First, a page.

As many of you may already be aware, TIME magazine recently revealed that their Person of the Year for 2006 was - You. Not Mahmoud Ahmadinejad, Donald Rumsfield, Al Gore, or even the founders of YouTube.com, but rather the content creators of YouTube.com. But not just YouTube, MySpace, Facebook, Wikipedia; all of these websites, although brilliantly conceived, flourished because of the end users who power them. And for this reason the editors of TIME, fascinated by the rise of anonymous and not so anonymous Internet denizens, have made their nondescript choice for 2006's Person of the Year. Flashing fancy new terminology such as "Web 2.0" and "Digital Democracy," Lev Grossman makes a detailed argument for why the cyberpopulace deserves to be irrevocably associated with 2006. Considering the impact of YouTube and it's role in shaping the 2006 midterm elections alone, I have to say I find their selection to be right on target. In response to the argument that the founders of YouTube, as the progenitors, deserve the highest acclaim, I say that without the onslaught of interest and the feverish response to that interest which drove their invention, YouTube would have been just another passing fad.
Even more personal to myself, however, is the statement that this story makes for bloggers like us here at AtD. The bubbling up of what one might call the 'unidentified heroes' of this new media stands out as the best example of the Internet proletariat reclaiming power from the bourgeoisie. This truly could be the rise of the average American to fame and greatness, unprecedented in human history both in the access to communicative tools and in the ability of those tools to produce a platform to be heard. This is the new media by which the public can shape the story as much as the private corporation or the CEO of said corporation. Or as Richard Stengel puts it in "Now It's Your Turn," covering the Person of the Year story:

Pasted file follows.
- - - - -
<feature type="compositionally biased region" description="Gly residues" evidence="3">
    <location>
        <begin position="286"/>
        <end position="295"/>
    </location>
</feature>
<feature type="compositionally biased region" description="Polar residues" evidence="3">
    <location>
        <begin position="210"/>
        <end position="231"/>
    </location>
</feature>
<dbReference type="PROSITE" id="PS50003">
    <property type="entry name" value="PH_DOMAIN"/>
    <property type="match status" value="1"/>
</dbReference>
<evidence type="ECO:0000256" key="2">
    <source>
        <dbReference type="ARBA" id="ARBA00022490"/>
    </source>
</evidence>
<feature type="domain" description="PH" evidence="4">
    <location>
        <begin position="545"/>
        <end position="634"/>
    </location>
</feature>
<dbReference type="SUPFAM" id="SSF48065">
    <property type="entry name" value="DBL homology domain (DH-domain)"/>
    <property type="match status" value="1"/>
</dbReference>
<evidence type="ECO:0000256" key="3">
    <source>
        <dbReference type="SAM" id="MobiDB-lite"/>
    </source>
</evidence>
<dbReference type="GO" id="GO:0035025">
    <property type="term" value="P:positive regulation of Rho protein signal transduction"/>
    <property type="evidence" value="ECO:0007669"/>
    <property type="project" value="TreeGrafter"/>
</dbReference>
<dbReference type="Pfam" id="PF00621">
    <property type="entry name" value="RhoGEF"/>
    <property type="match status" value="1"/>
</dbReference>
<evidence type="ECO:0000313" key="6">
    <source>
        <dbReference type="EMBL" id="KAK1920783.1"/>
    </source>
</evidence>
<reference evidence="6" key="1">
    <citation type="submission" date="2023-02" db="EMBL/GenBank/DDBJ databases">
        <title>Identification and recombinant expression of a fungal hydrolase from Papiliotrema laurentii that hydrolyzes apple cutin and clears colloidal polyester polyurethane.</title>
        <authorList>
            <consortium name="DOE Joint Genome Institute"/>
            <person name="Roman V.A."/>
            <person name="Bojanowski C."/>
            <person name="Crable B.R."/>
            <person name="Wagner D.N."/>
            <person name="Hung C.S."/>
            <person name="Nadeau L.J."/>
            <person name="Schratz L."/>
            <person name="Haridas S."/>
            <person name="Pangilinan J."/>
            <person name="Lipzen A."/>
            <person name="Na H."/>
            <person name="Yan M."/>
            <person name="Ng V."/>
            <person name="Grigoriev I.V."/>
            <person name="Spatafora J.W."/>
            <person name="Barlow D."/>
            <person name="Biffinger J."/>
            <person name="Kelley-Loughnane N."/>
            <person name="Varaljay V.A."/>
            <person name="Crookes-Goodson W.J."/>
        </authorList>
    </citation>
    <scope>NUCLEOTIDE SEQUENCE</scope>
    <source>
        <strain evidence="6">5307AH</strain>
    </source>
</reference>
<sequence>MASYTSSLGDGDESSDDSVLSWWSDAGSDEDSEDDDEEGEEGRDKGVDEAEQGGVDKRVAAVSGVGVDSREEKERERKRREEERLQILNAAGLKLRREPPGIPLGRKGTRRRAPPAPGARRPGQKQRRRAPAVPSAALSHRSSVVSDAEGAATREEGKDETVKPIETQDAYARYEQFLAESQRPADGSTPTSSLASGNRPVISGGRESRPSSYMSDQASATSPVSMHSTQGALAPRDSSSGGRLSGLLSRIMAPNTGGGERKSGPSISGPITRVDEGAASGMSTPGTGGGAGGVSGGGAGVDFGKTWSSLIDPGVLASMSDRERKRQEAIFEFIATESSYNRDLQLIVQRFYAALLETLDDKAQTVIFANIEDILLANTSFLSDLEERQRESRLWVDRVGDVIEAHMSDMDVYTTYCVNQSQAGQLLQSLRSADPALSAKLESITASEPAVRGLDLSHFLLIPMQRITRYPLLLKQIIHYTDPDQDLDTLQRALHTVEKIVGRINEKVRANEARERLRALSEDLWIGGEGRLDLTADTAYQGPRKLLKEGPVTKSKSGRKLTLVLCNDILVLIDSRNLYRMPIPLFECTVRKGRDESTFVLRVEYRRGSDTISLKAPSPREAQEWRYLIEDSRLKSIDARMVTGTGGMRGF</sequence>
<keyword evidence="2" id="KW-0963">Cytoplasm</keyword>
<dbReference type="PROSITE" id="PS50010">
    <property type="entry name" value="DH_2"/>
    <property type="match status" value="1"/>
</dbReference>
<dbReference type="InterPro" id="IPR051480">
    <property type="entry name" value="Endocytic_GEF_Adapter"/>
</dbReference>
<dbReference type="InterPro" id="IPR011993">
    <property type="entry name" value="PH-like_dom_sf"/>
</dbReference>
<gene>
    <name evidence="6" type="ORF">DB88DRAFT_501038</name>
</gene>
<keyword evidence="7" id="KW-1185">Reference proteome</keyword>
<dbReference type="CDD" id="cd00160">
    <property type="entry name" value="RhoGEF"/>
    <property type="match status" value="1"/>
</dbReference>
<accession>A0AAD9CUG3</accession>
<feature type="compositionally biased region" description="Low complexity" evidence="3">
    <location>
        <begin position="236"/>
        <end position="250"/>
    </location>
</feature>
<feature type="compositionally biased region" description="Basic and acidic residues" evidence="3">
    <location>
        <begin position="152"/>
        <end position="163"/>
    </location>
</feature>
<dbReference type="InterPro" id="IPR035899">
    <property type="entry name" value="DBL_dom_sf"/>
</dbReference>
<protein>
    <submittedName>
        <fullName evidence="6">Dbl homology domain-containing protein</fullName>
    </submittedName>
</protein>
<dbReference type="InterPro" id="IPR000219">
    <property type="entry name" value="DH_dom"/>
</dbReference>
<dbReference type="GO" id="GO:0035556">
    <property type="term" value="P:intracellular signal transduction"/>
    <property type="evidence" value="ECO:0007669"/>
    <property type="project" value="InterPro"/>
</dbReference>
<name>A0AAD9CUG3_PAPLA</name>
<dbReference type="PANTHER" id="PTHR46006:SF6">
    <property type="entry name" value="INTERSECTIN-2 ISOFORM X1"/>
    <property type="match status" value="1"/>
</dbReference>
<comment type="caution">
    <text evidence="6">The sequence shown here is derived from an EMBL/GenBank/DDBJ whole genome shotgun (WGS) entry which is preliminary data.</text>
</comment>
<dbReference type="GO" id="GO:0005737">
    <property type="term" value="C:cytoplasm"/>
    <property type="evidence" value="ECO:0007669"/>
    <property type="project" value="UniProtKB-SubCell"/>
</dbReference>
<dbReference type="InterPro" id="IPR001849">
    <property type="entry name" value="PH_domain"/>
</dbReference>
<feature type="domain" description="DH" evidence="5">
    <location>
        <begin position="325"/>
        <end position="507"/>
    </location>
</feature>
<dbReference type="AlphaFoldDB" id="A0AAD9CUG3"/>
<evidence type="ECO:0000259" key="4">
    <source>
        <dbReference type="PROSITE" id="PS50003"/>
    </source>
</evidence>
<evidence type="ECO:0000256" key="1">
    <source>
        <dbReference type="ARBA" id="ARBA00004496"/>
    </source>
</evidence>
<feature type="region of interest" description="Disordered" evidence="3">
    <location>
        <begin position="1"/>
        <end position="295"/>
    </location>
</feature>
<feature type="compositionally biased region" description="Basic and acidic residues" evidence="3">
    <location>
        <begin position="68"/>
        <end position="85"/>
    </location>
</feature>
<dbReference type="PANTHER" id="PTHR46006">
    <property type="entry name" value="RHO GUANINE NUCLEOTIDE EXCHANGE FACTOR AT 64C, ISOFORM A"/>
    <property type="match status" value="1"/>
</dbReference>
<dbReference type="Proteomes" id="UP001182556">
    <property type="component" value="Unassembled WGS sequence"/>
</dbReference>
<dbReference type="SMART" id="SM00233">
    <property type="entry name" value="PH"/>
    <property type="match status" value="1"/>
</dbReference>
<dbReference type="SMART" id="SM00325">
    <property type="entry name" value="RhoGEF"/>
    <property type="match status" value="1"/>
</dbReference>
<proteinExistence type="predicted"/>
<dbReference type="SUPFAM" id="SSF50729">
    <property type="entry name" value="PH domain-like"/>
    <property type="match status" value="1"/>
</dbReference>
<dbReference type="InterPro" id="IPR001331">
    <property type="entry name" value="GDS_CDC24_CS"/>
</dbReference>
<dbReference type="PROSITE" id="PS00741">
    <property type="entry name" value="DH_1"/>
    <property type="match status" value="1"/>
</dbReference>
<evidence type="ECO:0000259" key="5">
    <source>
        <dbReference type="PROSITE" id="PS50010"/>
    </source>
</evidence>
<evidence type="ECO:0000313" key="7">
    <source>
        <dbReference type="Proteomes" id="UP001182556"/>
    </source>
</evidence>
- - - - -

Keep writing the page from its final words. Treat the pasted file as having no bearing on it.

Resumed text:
There are lots of people in my line of work who believe that this phenomenon is dangerous because it undermines the traditional authority of media institutions like TIME. Some have called it an "amateur hour." And it often is. But America was founded by amateurs. The framers were professional lawyers and military men and bankers, but they were amateur politicians, and that's the way they thought it should be. Thomas Paine was in effect the first blogger, and Ben Franklin was essentially loading his persona into the MySpace of the 18th century, Poor Richard's Almanack. The new media age of Web 2.0 is threatening only if you believe that an excess of democracy is the road to anarchy. I don't.
Well said Mr. Stengel. As a frequent poster over at DailyKos, the largest political community on the web, I feel I have been a part of history in the making. There I (or anyone for that matter) can post a diary entry which, through the process of Democracy, can become recommended by other users and eventually land on a sidebar on the front page. (I'm still working toward this goal.) As a result, the millions of visitors to the site would be able to read my political opinions, commentary, or analysis and add their own. Right here at AtD, even though we're starting small there are profound hopes and goals. I dare to dream of a future in music journalism imparted in no small way from my experience here on Web 2.0. The same goes for everyone else on this blog and blogs and communities all across the cyber-landscape. If one thing is certain, and as TIME so accurately depicts, it is that the possibilities of this expansive playing field are limitless. Digital Democracy has already ushered in a new awareness of and appreciation for the ability of these possibilities to change the world. A world where potentially anyone's voice can be heard and seen by virtually anyone, anywhere, and at anytime. Here's to making Above The Din a participant in this epic convergence.